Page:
In a known device of the type described above which operates with a single adsorption filter, a regeneration cycle is introduced automatically upon the disconnecting of the compressor 10, during the course of which cycle a predetermined quantity of dry compressed air from an auxiliary storage tank is passed through the filter 18 and blown out into the atmosphere through the tap opening 16 of the separator 34. However, in the case of the apparatus shown in FIG. 1, the second valve system 20, as will be explained in further detail below, is so developed that a regeneration cycle is only introduced when the moisture of the compressed air in the compressed air tank 22 reaches or exceeds a predetermined upper limit. Furthermore, the compressed air required for regenerating the filter 18 is taken directly from the compressed air storage tank 22 and not from an auxiliary tank, as in the previously known devices.
In one preferred embodiment of an apparatus in accordance with FIG. 1, the filter 18 as well as the separator 34 and the valve system 14 are combined to form a structural unit which is shown in FIG. 2, which furthermore shows the cooling device 12 as well as a part of the second valve system 20. As seen in FIG. 2 the valve system 14 and separator 34 are in a common housing 14a having a cavity 14b for the separator 34.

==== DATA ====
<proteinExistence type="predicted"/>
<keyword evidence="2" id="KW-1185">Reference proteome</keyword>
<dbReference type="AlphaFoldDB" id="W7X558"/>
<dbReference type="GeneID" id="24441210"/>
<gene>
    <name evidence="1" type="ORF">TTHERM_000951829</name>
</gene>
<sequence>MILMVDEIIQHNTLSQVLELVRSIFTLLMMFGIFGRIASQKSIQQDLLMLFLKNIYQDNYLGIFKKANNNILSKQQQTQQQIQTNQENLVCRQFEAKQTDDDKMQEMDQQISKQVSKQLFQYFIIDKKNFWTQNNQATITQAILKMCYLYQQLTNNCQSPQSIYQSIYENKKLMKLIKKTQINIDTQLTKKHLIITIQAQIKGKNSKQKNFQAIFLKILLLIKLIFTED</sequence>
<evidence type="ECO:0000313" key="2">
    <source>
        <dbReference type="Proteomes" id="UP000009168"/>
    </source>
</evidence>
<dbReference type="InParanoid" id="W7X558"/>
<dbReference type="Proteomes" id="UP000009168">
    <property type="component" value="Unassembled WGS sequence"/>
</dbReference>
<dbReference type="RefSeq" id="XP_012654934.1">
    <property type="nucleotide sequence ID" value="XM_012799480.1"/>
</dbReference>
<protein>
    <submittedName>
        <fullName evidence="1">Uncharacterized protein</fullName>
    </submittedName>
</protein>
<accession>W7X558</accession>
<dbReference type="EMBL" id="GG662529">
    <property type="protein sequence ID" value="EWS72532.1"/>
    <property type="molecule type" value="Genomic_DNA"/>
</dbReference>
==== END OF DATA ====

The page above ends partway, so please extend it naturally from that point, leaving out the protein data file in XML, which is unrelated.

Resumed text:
Compressed air is fed from the compressor 10 by a feed line 26 to the structural unit of FIG. 2 while the compressor is in operation. The compressed air is relatively hot as a result of the compression and reaches temperatures of up to about 115° C. Since the cleaning and drying of the compressed air can be carried out only below temperatures of about 60° C, the compressed air must first of all be cooled to this temperature. This is done in a cooling coil 28 which wraps around the entire length of the adsorption filter 30 which is shown broken-off in the drawing. In passing through the coil 28 the compressed air from the compressor 10 is cooled by dissipation of heat to the atmosphere and to the adsorption filter 30 which the coil 28 surrounds. The cooling coil 28 is part of the cooling apparatus designated 12 in FIG. 1.
From the cooling coil 28, the cooled compressed air passes to the inlet opening 32 of the separator 34 which is formed as one unit with the valve system 14. The separator 34 comprises a cyclone-type oil and water separator in which condensation products are removed from the compressed air which is supersaturated after the cooling in the cooling coil 28. The condensation products are collected in a collecting chamber 36 at the lower end of the precipitator or oil and water separator 34 below a baffle plate 38.